Claire M. Wain was born in 1868 in Marylebone, London. The names of her parents are William Mathew Wain and Julie Felicie Boiteux. She has one brother and four sisters. She and her sisters never got married to anyone throughout their lifetime. Unfortunately, she passed away on May 20, 1945, in London. She was around 76 or 77 years old at the time of her death.

Her Brother, Louis William Wain

Louis William Wain, an English artist who lived from 5 August 1860 to 4 July 1939, is well known for his illustrations of anthropomorphized large-eyed cats and kittens. He battled mental illness during the later parts of his life and was confined to psychiatric hospitals.

Wain was born in Clerkenwell, London, on August 5, 1860. His mother, Julie Felicite Boiteux (1833-1910), was French, and his father, William Matthew Wain (1825-1880), was a textile trader and embroiderer. He was the oldest of six kids and the only boy. Caroline E. M. (1862-1917), Josephine F. M. (1864-1939), Marie L. (1867-1913), Claire M. (1868-1945), and Felicie J. (1871-1940) were his five sisters, and none of them ever got married. His sister Marie was pronounced mad at the age of 34. She entered an asylum in 1901, where she passed away in 1913. For the length of their mother’s life, the remaining sisters resided with her.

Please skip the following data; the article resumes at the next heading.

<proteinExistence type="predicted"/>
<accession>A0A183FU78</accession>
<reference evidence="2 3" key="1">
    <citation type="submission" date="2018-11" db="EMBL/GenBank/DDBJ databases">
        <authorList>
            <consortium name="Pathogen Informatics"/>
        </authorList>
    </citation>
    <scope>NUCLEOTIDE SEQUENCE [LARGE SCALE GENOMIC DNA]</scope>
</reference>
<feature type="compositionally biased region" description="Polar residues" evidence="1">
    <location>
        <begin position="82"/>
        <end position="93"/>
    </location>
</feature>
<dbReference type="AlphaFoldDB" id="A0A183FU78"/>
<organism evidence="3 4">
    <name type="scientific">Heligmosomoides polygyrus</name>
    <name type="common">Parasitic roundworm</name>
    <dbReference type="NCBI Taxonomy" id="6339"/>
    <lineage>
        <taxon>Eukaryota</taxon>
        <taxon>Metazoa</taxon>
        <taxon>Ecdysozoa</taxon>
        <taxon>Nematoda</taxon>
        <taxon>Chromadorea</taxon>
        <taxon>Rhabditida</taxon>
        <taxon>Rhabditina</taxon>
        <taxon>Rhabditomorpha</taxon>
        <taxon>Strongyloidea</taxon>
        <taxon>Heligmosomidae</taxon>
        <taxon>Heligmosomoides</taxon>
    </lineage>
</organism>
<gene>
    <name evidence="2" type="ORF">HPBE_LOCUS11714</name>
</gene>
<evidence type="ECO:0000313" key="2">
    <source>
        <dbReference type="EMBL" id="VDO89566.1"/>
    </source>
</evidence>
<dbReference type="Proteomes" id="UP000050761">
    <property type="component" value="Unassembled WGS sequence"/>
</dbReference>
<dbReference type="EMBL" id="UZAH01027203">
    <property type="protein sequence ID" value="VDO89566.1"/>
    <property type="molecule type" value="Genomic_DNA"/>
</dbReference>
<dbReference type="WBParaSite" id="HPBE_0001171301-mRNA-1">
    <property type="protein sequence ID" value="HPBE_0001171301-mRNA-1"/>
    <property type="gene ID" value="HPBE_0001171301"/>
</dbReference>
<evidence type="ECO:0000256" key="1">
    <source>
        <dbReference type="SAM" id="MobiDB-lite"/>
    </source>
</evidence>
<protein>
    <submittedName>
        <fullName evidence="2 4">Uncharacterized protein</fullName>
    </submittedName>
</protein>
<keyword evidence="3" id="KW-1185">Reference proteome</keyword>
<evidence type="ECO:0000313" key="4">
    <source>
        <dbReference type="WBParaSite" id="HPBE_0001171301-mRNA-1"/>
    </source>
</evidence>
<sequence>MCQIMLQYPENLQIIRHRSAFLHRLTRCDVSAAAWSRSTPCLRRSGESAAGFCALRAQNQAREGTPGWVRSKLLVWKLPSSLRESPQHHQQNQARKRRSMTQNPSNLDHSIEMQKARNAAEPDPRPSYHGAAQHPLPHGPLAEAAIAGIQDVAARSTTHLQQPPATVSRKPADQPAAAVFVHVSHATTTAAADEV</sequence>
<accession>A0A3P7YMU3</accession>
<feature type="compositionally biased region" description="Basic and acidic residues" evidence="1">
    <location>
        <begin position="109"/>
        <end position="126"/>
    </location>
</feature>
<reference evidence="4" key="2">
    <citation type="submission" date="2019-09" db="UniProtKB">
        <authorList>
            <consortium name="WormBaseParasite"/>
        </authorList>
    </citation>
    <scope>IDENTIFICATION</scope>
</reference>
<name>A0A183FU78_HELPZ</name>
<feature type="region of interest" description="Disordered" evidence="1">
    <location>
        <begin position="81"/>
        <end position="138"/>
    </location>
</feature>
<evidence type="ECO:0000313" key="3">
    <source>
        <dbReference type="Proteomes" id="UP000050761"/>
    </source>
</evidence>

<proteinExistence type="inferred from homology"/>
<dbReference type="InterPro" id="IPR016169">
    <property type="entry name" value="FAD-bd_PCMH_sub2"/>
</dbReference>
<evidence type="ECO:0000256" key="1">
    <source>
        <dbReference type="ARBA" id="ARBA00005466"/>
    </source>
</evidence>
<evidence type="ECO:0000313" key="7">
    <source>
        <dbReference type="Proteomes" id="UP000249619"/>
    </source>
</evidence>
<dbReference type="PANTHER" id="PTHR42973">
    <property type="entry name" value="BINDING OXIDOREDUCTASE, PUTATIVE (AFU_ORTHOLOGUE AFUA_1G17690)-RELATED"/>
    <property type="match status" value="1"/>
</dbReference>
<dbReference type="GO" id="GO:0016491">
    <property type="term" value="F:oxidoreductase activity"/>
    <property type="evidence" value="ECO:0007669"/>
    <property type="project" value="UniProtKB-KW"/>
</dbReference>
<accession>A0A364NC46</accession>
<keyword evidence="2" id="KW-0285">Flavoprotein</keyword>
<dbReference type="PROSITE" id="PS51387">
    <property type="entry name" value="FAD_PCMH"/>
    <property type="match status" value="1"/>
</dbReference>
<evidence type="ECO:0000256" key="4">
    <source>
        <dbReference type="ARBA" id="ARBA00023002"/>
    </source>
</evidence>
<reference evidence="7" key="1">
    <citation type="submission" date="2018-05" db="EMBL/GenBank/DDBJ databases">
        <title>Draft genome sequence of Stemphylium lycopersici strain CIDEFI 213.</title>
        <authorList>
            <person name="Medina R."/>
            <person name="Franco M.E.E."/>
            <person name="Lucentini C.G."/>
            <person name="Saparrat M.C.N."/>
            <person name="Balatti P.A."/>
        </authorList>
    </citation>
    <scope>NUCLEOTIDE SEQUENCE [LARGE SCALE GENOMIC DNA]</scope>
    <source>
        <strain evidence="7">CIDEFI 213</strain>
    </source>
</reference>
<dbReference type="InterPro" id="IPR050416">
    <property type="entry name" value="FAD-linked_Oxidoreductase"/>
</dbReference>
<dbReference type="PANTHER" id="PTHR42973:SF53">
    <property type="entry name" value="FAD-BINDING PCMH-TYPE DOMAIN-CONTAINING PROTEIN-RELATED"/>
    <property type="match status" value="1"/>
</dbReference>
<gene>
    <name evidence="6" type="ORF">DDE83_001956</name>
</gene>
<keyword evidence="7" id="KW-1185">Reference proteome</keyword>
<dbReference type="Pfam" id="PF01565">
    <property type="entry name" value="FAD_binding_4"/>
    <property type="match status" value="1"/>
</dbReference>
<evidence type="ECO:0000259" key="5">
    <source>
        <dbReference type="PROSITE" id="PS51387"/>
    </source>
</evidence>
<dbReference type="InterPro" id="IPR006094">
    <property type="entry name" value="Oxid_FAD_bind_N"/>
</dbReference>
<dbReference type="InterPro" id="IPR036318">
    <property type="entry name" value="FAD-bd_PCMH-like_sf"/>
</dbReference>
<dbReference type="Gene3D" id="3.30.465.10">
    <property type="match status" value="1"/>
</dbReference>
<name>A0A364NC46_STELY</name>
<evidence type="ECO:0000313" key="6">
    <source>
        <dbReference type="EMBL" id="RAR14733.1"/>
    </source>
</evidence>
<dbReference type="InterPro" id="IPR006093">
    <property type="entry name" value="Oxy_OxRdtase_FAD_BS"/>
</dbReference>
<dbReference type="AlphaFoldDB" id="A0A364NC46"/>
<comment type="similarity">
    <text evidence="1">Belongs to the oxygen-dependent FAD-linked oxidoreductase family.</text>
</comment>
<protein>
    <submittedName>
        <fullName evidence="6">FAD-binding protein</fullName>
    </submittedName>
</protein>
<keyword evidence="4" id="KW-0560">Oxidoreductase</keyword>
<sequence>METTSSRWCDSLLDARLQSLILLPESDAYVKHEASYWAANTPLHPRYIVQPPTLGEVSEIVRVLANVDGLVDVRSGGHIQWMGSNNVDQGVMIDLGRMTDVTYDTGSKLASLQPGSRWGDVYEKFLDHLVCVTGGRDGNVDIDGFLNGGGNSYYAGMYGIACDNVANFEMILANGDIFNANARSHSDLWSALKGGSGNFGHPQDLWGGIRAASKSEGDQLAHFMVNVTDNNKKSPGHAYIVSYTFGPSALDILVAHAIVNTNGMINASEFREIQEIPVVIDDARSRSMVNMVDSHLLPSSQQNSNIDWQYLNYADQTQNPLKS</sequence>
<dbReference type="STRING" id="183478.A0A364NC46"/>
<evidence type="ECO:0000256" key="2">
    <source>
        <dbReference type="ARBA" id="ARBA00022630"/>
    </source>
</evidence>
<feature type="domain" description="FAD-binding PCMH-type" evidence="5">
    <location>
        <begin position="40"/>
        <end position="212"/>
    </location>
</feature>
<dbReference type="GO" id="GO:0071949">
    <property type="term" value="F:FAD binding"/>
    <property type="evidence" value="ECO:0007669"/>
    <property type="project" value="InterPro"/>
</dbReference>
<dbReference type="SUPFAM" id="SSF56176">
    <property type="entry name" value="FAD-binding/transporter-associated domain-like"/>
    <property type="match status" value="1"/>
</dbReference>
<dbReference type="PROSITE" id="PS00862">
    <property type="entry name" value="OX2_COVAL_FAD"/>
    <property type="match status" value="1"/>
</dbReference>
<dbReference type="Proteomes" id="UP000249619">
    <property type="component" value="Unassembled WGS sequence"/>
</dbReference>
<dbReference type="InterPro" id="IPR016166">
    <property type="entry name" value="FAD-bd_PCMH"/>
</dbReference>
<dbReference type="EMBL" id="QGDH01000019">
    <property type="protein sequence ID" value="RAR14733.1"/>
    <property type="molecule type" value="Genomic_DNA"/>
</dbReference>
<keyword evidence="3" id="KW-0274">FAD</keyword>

Wain’s parents were advised by a doctor not to enroll him in school or start teaching him until he was ten because of his cleft lip at birth. He frequently skipped school as a child and spent a lot of his childhood travelling around London. He later completed his studies at the West London School of Art and briefly worked as a teacher there. After his father passed away in 1880, he was left at the age of 20 to care for his mother and his five sisters. When his debut illustration, Bullfinches on Laurel Bushes, was published in the Illustrated Sporting and Dramatic News in 1881, he left home and obtained a furnished room.

Note that Wain was not the only one in his family to suffer from a mental illness. When Wain’s sisters were unable to handle his erratic and occasionally violent behavior, they put him in a pauper ward at the Springfield Mental Hospital in Tooting in 1924. A year after Wain was taken there, his situation became widely known, prompting appeals from people like H. G. Wells and the personal involvement of Prime Minister Stanley Baldwin.

Wain was sent to the Bethlem Royal Hospital in Southwark, and then again in 1930, to the Napsbury Hospital in Hertfordshire, north of London, close to St. Albans. He spent his latter years in peace at Napsbury, a quite beautiful hospital with a garden and a cat colony. His wild mood swings decreased as his delusion increased, and he continued to enjoy drawing. Bright colors, flowers, and complex, abstract patterns are characteristics of his work from this time period, even though his main subject – cats – remained the same.

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